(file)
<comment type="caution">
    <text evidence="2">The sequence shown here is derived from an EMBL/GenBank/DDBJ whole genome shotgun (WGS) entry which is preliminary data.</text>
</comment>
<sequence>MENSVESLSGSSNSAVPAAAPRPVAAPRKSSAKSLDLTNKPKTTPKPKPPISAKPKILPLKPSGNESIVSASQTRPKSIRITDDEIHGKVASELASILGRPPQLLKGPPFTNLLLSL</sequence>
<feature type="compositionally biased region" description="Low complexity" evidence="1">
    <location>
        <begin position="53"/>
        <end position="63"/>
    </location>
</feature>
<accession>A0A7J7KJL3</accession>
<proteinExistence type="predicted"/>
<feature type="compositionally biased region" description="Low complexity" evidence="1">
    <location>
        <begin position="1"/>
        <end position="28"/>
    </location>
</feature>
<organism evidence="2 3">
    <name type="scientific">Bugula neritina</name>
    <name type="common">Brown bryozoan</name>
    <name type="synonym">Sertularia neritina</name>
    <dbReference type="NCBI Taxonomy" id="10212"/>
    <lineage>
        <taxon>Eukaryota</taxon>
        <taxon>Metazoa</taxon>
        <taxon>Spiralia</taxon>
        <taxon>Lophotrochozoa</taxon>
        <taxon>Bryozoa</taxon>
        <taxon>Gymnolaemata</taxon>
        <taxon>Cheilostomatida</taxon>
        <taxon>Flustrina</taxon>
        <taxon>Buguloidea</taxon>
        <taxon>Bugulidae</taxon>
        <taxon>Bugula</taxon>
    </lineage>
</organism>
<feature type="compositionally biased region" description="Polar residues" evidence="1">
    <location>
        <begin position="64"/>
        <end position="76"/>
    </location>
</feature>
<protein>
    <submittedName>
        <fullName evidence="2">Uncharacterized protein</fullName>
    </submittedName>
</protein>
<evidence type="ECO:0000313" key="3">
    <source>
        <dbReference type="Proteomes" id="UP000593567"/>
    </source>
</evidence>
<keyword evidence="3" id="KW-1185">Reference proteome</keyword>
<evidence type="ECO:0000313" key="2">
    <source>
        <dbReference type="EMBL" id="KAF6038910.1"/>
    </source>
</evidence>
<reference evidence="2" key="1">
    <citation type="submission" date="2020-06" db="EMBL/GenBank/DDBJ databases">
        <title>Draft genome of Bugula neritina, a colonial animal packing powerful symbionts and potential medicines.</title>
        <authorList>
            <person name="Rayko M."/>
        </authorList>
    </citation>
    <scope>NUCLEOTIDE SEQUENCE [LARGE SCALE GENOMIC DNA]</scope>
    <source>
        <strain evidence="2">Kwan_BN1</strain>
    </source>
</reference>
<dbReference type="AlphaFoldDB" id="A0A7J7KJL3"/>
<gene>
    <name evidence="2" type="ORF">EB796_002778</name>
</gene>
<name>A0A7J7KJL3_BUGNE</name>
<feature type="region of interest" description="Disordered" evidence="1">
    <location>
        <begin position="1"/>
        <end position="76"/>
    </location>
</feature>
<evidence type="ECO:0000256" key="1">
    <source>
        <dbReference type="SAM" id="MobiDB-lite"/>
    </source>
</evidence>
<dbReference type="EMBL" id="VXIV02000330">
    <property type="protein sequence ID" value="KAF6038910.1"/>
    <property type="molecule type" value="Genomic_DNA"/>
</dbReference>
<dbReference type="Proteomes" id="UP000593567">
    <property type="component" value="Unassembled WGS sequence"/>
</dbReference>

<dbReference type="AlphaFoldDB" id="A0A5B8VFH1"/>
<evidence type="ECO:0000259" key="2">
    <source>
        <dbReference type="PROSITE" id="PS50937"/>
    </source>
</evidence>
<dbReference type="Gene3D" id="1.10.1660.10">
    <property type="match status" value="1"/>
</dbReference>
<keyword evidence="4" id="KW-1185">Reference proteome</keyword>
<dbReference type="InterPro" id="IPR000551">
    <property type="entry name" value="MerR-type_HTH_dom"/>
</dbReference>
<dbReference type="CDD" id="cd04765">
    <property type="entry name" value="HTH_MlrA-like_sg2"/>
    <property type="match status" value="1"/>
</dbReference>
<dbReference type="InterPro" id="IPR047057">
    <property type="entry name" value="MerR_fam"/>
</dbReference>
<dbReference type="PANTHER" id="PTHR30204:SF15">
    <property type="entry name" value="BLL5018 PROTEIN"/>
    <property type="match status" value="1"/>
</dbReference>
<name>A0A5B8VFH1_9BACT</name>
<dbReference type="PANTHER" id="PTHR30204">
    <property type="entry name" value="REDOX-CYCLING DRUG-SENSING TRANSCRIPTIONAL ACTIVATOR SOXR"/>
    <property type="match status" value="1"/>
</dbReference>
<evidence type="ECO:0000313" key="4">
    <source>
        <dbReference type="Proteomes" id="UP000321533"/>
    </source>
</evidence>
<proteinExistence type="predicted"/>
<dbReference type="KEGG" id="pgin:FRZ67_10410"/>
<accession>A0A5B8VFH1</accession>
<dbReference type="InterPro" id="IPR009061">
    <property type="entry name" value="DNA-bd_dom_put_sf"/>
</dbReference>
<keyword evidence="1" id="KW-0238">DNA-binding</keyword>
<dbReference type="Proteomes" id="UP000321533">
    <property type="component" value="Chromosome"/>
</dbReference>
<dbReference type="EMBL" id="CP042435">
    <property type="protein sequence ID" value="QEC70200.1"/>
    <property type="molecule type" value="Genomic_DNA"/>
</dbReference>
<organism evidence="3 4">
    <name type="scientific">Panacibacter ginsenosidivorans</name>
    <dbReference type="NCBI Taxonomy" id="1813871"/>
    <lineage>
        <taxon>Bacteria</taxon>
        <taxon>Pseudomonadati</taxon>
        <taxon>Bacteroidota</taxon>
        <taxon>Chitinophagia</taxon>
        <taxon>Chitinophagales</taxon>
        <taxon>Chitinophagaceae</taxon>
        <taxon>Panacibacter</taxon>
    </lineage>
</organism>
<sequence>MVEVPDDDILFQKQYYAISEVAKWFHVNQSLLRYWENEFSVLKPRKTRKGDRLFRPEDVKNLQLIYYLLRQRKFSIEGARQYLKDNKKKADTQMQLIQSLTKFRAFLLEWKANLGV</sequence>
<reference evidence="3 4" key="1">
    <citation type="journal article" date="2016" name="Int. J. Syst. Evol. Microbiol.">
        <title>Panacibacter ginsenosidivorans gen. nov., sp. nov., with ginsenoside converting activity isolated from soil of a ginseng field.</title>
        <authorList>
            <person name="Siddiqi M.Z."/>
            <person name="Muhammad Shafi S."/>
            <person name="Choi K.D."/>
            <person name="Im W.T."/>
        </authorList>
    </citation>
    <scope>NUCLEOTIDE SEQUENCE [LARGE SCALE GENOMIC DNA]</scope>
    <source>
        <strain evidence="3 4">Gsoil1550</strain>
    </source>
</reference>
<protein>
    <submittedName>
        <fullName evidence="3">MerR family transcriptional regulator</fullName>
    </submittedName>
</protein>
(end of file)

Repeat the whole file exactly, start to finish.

<comment type="caution">
    <text evidence="2">The sequence shown here is derived from an EMBL/GenBank/DDBJ whole genome shotgun (WGS) entry which is preliminary data.</text>
</comment>
<sequence>MENSVESLSGSSNSAVPAAAPRPVAAPRKSSAKSLDLTNKPKTTPKPKPPISAKPKILPLKPSGNESIVSASQTRPKSIRITDDEIHGKVASELASILGRPPQLLKGPPFTNLLLSL</sequence>
<feature type="compositionally biased region" description="Low complexity" evidence="1">
    <location>
        <begin position="53"/>
        <end position="63"/>
    </location>
</feature>
<accession>A0A7J7KJL3</accession>
<proteinExistence type="predicted"/>
<feature type="compositionally biased region" description="Low complexity" evidence="1">
    <location>
        <begin position="1"/>
        <end position="28"/>
    </location>
</feature>
<organism evidence="2 3">
    <name type="scientific">Bugula neritina</name>
    <name type="common">Brown bryozoan</name>
    <name type="synonym">Sertularia neritina</name>
    <dbReference type="NCBI Taxonomy" id="10212"/>
    <lineage>
        <taxon>Eukaryota</taxon>
        <taxon>Metazoa</taxon>
        <taxon>Spiralia</taxon>
        <taxon>Lophotrochozoa</taxon>
        <taxon>Bryozoa</taxon>
        <taxon>Gymnolaemata</taxon>
        <taxon>Cheilostomatida</taxon>
        <taxon>Flustrina</taxon>
        <taxon>Buguloidea</taxon>
        <taxon>Bugulidae</taxon>
        <taxon>Bugula</taxon>
    </lineage>
</organism>
<feature type="compositionally biased region" description="Polar residues" evidence="1">
    <location>
        <begin position="64"/>
        <end position="76"/>
    </location>
</feature>
<protein>
    <submittedName>
        <fullName evidence="2">Uncharacterized protein</fullName>
    </submittedName>
</protein>
<evidence type="ECO:0000313" key="3">
    <source>
        <dbReference type="Proteomes" id="UP000593567"/>
    </source>
</evidence>
<keyword evidence="3" id="KW-1185">Reference proteome</keyword>
<evidence type="ECO:0000313" key="2">
    <source>
        <dbReference type="EMBL" id="KAF6038910.1"/>
    </source>
</evidence>
<reference evidence="2" key="1">
    <citation type="submission" date="2020-06" db="EMBL/GenBank/DDBJ databases">
        <title>Draft genome of Bugula neritina, a colonial animal packing powerful symbionts and potential medicines.</title>
        <authorList>
            <person name="Rayko M."/>
        </authorList>
    </citation>
    <scope>NUCLEOTIDE SEQUENCE [LARGE SCALE GENOMIC DNA]</scope>
    <source>
        <strain evidence="2">Kwan_BN1</strain>
    </source>
</reference>
<dbReference type="AlphaFoldDB" id="A0A7J7KJL3"/>
<gene>
    <name evidence="2" type="ORF">EB796_002778</name>
</gene>
<name>A0A7J7KJL3_BUGNE</name>
<feature type="region of interest" description="Disordered" evidence="1">
    <location>
        <begin position="1"/>
        <end position="76"/>
    </location>
</feature>
<evidence type="ECO:0000256" key="1">
    <source>
        <dbReference type="SAM" id="MobiDB-lite"/>
    </source>
</evidence>
<dbReference type="EMBL" id="VXIV02000330">
    <property type="protein sequence ID" value="KAF6038910.1"/>
    <property type="molecule type" value="Genomic_DNA"/>
</dbReference>
<dbReference type="Proteomes" id="UP000593567">
    <property type="component" value="Unassembled WGS sequence"/>
</dbReference>

<dbReference type="AlphaFoldDB" id="A0A5B8VFH1"/>
<evidence type="ECO:0000259" key="2">
    <source>
        <dbReference type="PROSITE" id="PS50937"/>
    </source>
</evidence>
<dbReference type="Gene3D" id="1.10.1660.10">
    <property type="match status" value="1"/>
</dbReference>
<keyword evidence="4" id="KW-1185">Reference proteome</keyword>
<dbReference type="InterPro" id="IPR000551">
    <property type="entry name" value="MerR-type_HTH_dom"/>
</dbReference>
<dbReference type="CDD" id="cd04765">
    <property type="entry name" value="HTH_MlrA-like_sg2"/>
    <property type="match status" value="1"/>
</dbReference>
<dbReference type="InterPro" id="IPR047057">
    <property type="entry name" value="MerR_fam"/>
</dbReference>
<dbReference type="PANTHER" id="PTHR30204:SF15">
    <property type="entry name" value="BLL5018 PROTEIN"/>
    <property type="match status" value="1"/>
</dbReference>
<name>A0A5B8VFH1_9BACT</name>
<dbReference type="PANTHER" id="PTHR30204">
    <property type="entry name" value="REDOX-CYCLING DRUG-SENSING TRANSCRIPTIONAL ACTIVATOR SOXR"/>
    <property type="match status" value="1"/>
</dbReference>
<evidence type="ECO:0000313" key="4">
    <source>
        <dbReference type="Proteomes" id="UP000321533"/>
    </source>
</evidence>
<proteinExistence type="predicted"/>
<dbReference type="KEGG" id="pgin:FRZ67_10410"/>
<accession>A0A5B8VFH1</accession>
<dbReference type="InterPro" id="IPR009061">
    <property type="entry name" value="DNA-bd_dom_put_sf"/>
</dbReference>
<keyword evidence="1" id="KW-0238">DNA-binding</keyword>
<dbReference type="Proteomes" id="UP000321533">
    <property type="component" value="Chromosome"/>
</dbReference>
<dbReference type="EMBL" id="CP042435">
    <property type="protein sequence ID" value="QEC70200.1"/>
    <property type="molecule type" value="Genomic_DNA"/>
</dbReference>
<organism evidence="3 4">
    <name type="scientific">Panacibacter ginsenosidivorans</name>
    <dbReference type="NCBI Taxonomy" id="1813871"/>
    <lineage>
        <taxon>Bacteria</taxon>
        <taxon>Pseudomonadati</taxon>
        <taxon>Bacteroidota</taxon>
        <taxon>Chitinophagia</taxon>
        <taxon>Chitinophagales</taxon>
        <taxon>Chitinophagaceae</taxon>
        <taxon>Panacibacter</taxon>
    </lineage>
</organism>
<sequence>MVEVPDDDILFQKQYYAISEVAKWFHVNQSLLRYWENEFSVLKPRKTRKGDRLFRPEDVKNLQLIYYLLRQRKFSIEGARQYLKDNKKKADTQMQLIQSLTKFRAFLLEWKANLGV</sequence>
<reference evidence="3 4" key="1">
    <citation type="journal article" date="2016" name="Int. J. Syst. Evol. Microbiol.">
        <title>Panacibacter ginsenosidivorans gen. nov., sp. nov., with ginsenoside converting activity isolated from soil of a ginseng field.</title>
        <authorList>
            <person name="Siddiqi M.Z."/>
            <person name="Muhammad Shafi S."/>
            <person name="Choi K.D."/>
            <person name="Im W.T."/>
        </authorList>
    </citation>
    <scope>NUCLEOTIDE SEQUENCE [LARGE SCALE GENOMIC DNA]</scope>
    <source>
        <strain evidence="3 4">Gsoil1550</strain>
    </source>
</reference>
<protein>
    <submittedName>
        <fullName evidence="3">MerR family transcriptional regulator</fullName>
    </submittedName>
</protein>